2

Eigen has a function LinSpaced(size, begin, end).

#include <iostream>
#include <Eigen/Dense>

using namespace std;
using namespace Eigen;

int main () {

    cout << ArrayXi::LinSpaced(46342, 0, 46341) << endl;
    /*...
     46338
     46339
     46340
    -46340*/

    cout << ArrayXi::LinSpaced(46341, 1, 46341) << endl;
    /*...
    46338
    46339
    46340
    46341*/

    cout << ArrayXi::LinSpaced(46342, 1, 46342) << endl;
    /*...
     46339
     46340
     46341
    -46339*/

}

I'm using 64-bit gcc 6.2.1/clang 3.8.1, no flags, and the latest Eigen from Mercurial. I know that 46340 is the largest number you can square without overflowing a 32-bit integer, but that alone can't account for this cryptic behaviour.

  • 1
    why did you downvote this question? – user357269 Oct 10 '16 at 6:52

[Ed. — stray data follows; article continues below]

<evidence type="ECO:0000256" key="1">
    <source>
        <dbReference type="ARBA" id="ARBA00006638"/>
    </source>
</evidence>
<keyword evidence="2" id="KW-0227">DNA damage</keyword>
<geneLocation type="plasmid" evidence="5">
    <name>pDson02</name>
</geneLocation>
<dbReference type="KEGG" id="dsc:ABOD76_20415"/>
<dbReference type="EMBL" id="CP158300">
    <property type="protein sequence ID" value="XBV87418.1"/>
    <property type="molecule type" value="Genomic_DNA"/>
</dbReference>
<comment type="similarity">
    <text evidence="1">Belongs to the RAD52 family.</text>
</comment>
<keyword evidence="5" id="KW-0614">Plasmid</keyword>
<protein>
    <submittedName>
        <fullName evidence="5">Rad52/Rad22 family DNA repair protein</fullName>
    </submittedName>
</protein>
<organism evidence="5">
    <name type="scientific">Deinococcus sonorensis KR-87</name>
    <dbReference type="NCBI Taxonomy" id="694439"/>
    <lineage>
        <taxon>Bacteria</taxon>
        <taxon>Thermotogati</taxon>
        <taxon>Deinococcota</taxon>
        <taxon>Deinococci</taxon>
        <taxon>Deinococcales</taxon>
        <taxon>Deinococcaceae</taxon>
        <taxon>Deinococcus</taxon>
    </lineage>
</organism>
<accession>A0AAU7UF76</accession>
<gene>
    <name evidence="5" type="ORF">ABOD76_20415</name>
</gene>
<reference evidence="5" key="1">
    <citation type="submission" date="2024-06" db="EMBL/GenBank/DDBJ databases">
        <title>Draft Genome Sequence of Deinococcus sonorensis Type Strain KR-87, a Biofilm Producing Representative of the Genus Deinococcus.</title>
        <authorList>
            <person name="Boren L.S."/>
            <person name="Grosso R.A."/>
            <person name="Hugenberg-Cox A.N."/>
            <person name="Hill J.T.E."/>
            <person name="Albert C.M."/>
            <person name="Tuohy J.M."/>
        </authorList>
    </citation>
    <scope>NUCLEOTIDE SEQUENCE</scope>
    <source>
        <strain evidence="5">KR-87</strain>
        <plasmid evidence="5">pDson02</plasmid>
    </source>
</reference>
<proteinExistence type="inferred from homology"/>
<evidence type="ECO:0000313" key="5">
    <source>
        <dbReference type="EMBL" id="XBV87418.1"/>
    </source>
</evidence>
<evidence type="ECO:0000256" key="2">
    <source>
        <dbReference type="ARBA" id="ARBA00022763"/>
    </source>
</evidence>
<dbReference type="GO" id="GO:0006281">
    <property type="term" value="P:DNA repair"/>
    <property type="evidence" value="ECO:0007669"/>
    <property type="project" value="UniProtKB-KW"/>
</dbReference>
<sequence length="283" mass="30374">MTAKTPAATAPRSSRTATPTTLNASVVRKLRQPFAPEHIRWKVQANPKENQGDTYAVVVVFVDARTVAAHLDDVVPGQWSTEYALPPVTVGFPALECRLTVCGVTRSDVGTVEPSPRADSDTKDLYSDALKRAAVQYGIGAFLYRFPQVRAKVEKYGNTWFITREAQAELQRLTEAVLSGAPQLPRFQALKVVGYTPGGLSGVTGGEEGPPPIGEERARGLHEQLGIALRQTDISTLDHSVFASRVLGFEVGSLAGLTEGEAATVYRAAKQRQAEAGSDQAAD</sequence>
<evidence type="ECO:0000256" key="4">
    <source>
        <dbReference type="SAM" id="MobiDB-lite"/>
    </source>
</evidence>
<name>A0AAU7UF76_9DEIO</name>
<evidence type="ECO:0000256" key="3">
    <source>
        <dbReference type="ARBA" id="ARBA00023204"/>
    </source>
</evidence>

• Probably because your example isn't reproducible. Prepare a minimal reproducible example, list what system you're using, compiler flags and any other important information. Beyond enabling others to help you, you often end up understanding the issue better and solving it yourself. – Avi Ginsburg Oct 10 '16 at 7:15
  • @AviGinsburg, I added my GCC version and I'm not using any compiler flags. Would it help if I added int main and some couts? – user357269 Oct 10 '16 at 7:25
  • Ya, that's what a minimal reproducible example is about. Then others can copy-paste your code and not use assumed code that doesn't reproduce the problem. – Avi Ginsburg Oct 10 '16 at 7:33
  • 1
    This is a shortcoming of a recent "fix": bug 698, and of course this has to be fixed! – ggael Oct 11 '16 at 19:27

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